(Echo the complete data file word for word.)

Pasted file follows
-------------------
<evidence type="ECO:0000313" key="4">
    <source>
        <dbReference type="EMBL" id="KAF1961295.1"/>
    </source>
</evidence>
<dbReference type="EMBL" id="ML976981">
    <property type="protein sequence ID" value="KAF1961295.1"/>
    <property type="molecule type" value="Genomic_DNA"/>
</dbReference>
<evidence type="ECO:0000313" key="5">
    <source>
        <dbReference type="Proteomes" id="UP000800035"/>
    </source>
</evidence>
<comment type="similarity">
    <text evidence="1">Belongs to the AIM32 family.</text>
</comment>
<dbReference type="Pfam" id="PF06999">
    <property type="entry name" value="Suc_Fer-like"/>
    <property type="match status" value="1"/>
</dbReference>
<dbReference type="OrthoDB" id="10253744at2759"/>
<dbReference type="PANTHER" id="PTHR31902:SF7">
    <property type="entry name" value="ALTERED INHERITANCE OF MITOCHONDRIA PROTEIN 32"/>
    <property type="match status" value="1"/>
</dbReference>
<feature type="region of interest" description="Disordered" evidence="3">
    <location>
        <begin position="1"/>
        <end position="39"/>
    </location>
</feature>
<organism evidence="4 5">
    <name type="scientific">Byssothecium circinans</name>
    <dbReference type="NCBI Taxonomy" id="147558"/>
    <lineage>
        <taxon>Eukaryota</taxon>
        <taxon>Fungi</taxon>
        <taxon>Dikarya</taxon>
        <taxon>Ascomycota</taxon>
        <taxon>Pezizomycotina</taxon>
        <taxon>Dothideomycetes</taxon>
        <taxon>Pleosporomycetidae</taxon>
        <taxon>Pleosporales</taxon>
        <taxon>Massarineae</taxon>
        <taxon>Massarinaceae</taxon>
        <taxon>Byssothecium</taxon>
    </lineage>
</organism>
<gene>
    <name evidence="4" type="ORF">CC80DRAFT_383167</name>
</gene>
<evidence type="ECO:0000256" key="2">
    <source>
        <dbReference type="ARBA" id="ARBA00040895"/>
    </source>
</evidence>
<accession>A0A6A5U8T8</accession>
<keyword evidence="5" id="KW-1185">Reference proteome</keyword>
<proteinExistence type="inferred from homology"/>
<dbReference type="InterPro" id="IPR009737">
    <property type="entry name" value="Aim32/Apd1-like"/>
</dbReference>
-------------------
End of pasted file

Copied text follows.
<evidence type="ECO:0000313" key="4">
    <source>
        <dbReference type="EMBL" id="KAF1961295.1"/>
    </source>
</evidence>
<dbReference type="EMBL" id="ML976981">
    <property type="protein sequence ID" value="KAF1961295.1"/>
    <property type="molecule type" value="Genomic_DNA"/>
</dbReference>
<evidence type="ECO:0000313" key="5">
    <source>
        <dbReference type="Proteomes" id="UP000800035"/>
    </source>
</evidence>
<comment type="similarity">
    <text evidence="1">Belongs to the AIM32 family.</text>
</comment>
<dbReference type="Pfam" id="PF06999">
    <property type="entry name" value="Suc_Fer-like"/>
    <property type="match status" value="1"/>
</dbReference>
<dbReference type="OrthoDB" id="10253744at2759"/>
<dbReference type="PANTHER" id="PTHR31902:SF7">
    <property type="entry name" value="ALTERED INHERITANCE OF MITOCHONDRIA PROTEIN 32"/>
    <property type="match status" value="1"/>
</dbReference>
<feature type="region of interest" description="Disordered" evidence="3">
    <location>
        <begin position="1"/>
        <end position="39"/>
    </location>
</feature>
<organism evidence="4 5">
    <name type="scientific">Byssothecium circinans</name>
    <dbReference type="NCBI Taxonomy" id="147558"/>
    <lineage>
        <taxon>Eukaryota</taxon>
        <taxon>Fungi</taxon>
        <taxon>Dikarya</taxon>
        <taxon>Ascomycota</taxon>
        <taxon>Pezizomycotina</taxon>
        <taxon>Dothideomycetes</taxon>
        <taxon>Pleosporomycetidae</taxon>
        <taxon>Pleosporales</taxon>
        <taxon>Massarineae</taxon>
        <taxon>Massarinaceae</taxon>
        <taxon>Byssothecium</taxon>
    </lineage>
</organism>
<gene>
    <name evidence="4" type="ORF">CC80DRAFT_383167</name>
</gene>
<evidence type="ECO:0000256" key="2">
    <source>
        <dbReference type="ARBA" id="ARBA00040895"/>
    </source>
</evidence>
<accession>A0A6A5U8T8</accession>
<keyword evidence="5" id="KW-1185">Reference proteome</keyword>
<proteinExistence type="inferred from homology"/>
<dbReference type="InterPro" id="IPR009737">
    <property type="entry name" value="Aim32/Apd1-like"/>
</dbReference>